Tradeoffs Between Time and Money

timeormoneyNew Orleans   Two professors reported on the results of a study they made about the choices people made between time and money. They reported that people were happier and more satisfied with their lives when they chose to value time over money. They led into the piece by mentioning that one of the economists – a man – faced the choice analytically over spending time over a weekend with a new baby. He was offered a reasonably lucrative opportunity to conduct two days’ worth of workshops across the country which would have helped pay for the cost of daycare and other associated expenses of a new child, or he could have chosen to spent the time at home with the child. We were sort of left hanging on this one, but given their survey result and his argument, he clearly chose time over money.

All of this seems fine and dandy, but it also stops way short of being about reality. To have any real meaning such a study would have to try to determine what the financial benchmark would be that would realistically allow an individual the luxury to choose. Furthermore, there are two edges to this sword when you grab it, but we’ll get to that.

At the simplest level you have to have money in order to choose time. The professor was making a choice on allocation of his resources, but he started with sufficient resources to allow him to have a choice or at least believe that he had a choice and to believe that the consequences of either decision would not have been fatal or painful or face public scorn. And, in fact his time itself had value, as evidenced by the fact others were willing to pay him to expend it. An interesting question for him, as an economist, might have been what level of payment for these two workshops would have established a tipping point where he chose the work and the money, being able to rationalize that it would allow him to essentially purchase more time in the future.

For marginal workers and lower income families all over the world who lack baseline resources, there simply is no choice. If someone shows them the money, they have to go for it. And, in fact there’s another public risk for lower income individuals and families, especially those that get any kind of public support or resources. This is the other edge of the sword. This is the “welfare Cadillac” problem. A significant part of society wants all lower income individuals and families to never have a choice, but to always choose money, meaning work, because they believe against all evidence that work is always available, that nothing is too menial, and that anyone essentially choosing time is stealing their money and should have no choice. When it has to do with women on welfare with children, the same folks might want their wives to stay at home with their children for the sake of the children as their view of a social good, but want to deny such a choice to anyone receiving public aid.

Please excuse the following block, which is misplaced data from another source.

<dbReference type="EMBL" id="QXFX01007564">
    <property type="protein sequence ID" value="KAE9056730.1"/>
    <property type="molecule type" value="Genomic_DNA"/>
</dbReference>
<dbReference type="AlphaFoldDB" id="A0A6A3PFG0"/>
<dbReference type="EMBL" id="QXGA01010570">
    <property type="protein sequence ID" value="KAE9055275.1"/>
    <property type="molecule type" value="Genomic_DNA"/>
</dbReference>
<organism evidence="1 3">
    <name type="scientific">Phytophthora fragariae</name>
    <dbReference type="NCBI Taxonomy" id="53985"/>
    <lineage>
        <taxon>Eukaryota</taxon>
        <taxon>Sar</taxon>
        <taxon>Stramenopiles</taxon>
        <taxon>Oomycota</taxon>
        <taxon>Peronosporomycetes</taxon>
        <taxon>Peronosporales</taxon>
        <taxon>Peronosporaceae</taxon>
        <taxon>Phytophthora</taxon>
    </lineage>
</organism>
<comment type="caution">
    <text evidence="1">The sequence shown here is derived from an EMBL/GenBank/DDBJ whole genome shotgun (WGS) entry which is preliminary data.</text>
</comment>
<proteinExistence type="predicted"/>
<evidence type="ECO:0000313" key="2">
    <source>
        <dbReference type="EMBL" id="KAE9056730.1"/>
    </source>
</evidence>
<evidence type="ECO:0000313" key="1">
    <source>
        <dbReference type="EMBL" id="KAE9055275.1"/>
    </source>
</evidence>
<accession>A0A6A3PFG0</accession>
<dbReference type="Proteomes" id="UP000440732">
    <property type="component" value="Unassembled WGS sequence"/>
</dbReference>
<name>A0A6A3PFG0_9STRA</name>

Admittedly all of this was on my mind recently as I spent more than 30 hours in order to travel in one day from Berlin to Amsterdam to Washington, DC to Toronto and then wend my way through rental car hell and pouring rain to my final destination all as the result of a series of decisions solely based on being forced to choose money and assign zero value to time. The pre-dawn train and flight from Berlin to Amsterdam, is what had allowed visits with many activists, organizers, unions, and parities in Hamburg and Berlin in the first place. The cost of the roundtrip to Amsterdam was at the lowest possible cost to allow a peoples’ party to marshal its resources and the last and cheapest flight to Toronto and the cheapo 24-hour EZ-Rental Car operation was about saving every looney and toony for ACORN Canada.

Are people really happier with time rather than money? Sure, if that have enough money to start with and the right to make a choice in their best view of their interests. How many people are excluded from the right to make such a choice? Without that information, it would seem the conclusions are both irrelevant and trivial.